I always wondered why we made Jack O Lanterns, now I know. Thanks. Great hub.

Robert Elias Ballard

magdielqr on October 06, 2009:

Nice and informative Hub

Pachuca213 on October 05, 2009:

I have read different versions of the Jack-O-Lantern story, all pretty much with the same ending of Jack wandering the world between heaven and hell with the turnip. It is interesting how the story changed into Pumpkins later isn't it? I really enjoyed reading your wonderfully written hub about the history of Pumpkin carving on Halloween!

Roberta Kyle (author) from Central New Jersey on October 05, 2009:

Hello articleposter and Mardi-- so glad you like the hub. I was fascinated by the origins of Jack o lanterns and Halloween myself. I kind of like that we are carrying on an ancient religious tradition from the Celts

Mardi Winder-Adams from Western Canada and Texas on October 05, 2009:

Wow, amazing what we don't know about everyday stuff. Thanks for this hub I am sending it on to my nieces!

articleposter on October 05, 2009:


Good read that was, and nice video too. Now we know :D

Roberta Kyle (author) from Central New Jersey on October 03, 2009:

Hi Dolores-- I love Jack-O-Lanterns too. Thanks for stoopping by:-)

and Sally-- I'll be waiting for that November report LOL

Sherri from Southeastern Pennsylvania on October 03, 2009:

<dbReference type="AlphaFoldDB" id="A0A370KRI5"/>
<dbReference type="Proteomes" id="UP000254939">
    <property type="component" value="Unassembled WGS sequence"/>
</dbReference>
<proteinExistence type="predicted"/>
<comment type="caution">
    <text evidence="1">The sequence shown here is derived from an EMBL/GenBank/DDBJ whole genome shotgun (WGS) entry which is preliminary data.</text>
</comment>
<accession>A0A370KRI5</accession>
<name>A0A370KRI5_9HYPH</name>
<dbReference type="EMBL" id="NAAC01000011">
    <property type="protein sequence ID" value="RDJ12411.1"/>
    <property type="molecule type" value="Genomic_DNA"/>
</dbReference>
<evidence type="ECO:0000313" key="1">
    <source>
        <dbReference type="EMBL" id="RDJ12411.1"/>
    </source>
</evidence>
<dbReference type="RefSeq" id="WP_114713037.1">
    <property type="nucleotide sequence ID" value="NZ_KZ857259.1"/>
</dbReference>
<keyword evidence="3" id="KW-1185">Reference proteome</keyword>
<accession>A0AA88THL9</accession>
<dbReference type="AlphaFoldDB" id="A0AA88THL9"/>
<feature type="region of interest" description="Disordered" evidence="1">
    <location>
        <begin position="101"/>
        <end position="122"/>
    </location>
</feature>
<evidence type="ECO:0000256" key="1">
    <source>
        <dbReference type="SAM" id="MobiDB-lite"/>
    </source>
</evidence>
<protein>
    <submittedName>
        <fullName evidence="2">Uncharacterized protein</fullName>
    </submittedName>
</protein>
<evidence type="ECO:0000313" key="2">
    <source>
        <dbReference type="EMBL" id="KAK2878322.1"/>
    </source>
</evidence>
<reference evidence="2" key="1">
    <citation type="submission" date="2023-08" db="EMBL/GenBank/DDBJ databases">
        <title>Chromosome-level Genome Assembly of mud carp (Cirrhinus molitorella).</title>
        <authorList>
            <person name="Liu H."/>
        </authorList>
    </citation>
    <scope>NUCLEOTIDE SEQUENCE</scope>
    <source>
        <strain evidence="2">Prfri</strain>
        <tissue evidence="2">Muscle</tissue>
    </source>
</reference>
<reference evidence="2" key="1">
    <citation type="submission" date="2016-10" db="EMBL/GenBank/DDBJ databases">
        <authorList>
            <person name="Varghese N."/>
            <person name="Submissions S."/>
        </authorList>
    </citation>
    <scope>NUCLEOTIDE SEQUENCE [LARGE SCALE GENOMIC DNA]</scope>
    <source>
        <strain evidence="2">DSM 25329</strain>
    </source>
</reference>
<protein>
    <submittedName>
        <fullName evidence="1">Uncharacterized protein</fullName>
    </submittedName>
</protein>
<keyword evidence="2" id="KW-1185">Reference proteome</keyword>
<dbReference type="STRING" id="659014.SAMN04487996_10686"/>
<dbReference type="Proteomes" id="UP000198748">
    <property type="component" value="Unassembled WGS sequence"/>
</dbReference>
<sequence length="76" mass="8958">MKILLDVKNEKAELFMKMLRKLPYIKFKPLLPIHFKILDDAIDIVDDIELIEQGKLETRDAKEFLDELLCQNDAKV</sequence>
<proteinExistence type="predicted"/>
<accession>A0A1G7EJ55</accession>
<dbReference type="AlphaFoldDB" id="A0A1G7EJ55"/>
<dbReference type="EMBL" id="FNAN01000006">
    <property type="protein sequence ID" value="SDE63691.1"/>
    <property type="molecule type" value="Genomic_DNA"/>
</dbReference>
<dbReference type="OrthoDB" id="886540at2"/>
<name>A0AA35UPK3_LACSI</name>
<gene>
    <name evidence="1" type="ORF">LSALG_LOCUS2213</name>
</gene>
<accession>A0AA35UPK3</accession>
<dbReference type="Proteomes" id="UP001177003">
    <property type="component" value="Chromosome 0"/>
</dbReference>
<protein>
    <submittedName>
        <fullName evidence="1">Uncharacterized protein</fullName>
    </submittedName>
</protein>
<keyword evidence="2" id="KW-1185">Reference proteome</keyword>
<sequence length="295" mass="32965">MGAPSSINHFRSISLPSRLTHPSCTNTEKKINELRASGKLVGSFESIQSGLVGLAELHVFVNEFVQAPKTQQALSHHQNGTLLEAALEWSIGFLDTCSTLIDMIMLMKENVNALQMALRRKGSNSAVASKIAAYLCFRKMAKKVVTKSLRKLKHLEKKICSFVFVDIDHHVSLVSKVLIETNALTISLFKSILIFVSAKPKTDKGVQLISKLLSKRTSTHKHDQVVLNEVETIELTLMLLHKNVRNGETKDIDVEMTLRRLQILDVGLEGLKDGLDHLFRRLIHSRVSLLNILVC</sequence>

My costume this year? Sarah Palin? LOL. I wonder how many young girls will be showing up at my house for trick or treat in a Sarah costume. I'll give you the full report in November.

Dolores Monet from East Coast, United States on October 03, 2009:

Well, it won't be long til Halloween and now I'll know the story behind the Jack-O-Lantern. I love Jack'O'Lanterns. Too bad they get so funky so fast.

Roberta Kyle (author) from Central New Jersey on October 03, 2009:

Hi Sally and thanks for the warm welcome-- good to see you too. So what is your costume this year? I'm thinking Sarah Palin :-) Glad you liked the hub. I enjoyed writing it I must say.

Sherri from Southeastern Pennsylvania on October 03, 2009:

Robie, Robie, Robie, so nice to see you back.

You know you and I have a special love for Halloween. But you always amaze me by what you know that I don't. Thanks so much for enlightening me about a pumpkin being a fruit. So when are they going to put pieces of it into a "Fruit Today" drink, the hottest new way to get at least 20% of your daily f & v requirements? LOL.

Wonderful Hub...getting my decorations out now.

Roberta Kyle (author) from Central New Jersey on September 30, 2009:

And thank you, Ks, for taking the time to read and comment:-)

KsCharles on September 30, 2009:

How delightful! I never knew all this! I've always enjoyed Halloween and love the little goblins coming around now, but I'll enjoy it even more after learning of the origin. Thank you!!

Roberta Kyle (author) from Central New Jersey on September 29, 2009:

Hi Desert Blondie-- good to see you. Thanks for stoopping by and happy Halloween:-)

desert blondie from Palm trees, swimming pools, lots of sand, lots of sunscreen on September 29, 2009:

Learned something here! Knew about the European All Saints DAy (and night before as Hallowed Eve)...but had thought pumpkins uniquely USA touch. Interesting, as always with your hubs!

Roberta Kyle (author) from Central New Jersey on September 27, 2009:

Thanks Info Help. I love Halloween too so Happy Halloween and happy pumpkin carving:-)

Info Help from Chicago on September 27, 2009:

Great Hub! Halloween is a favorite holiday in my household, and we love to carve pumpkins. I learned something new from this hub, keep up the great writing!

Roberta Kyle (author) from Central New Jersey on September 27, 2009:

Hello Aya. Glad you enjoyed the hub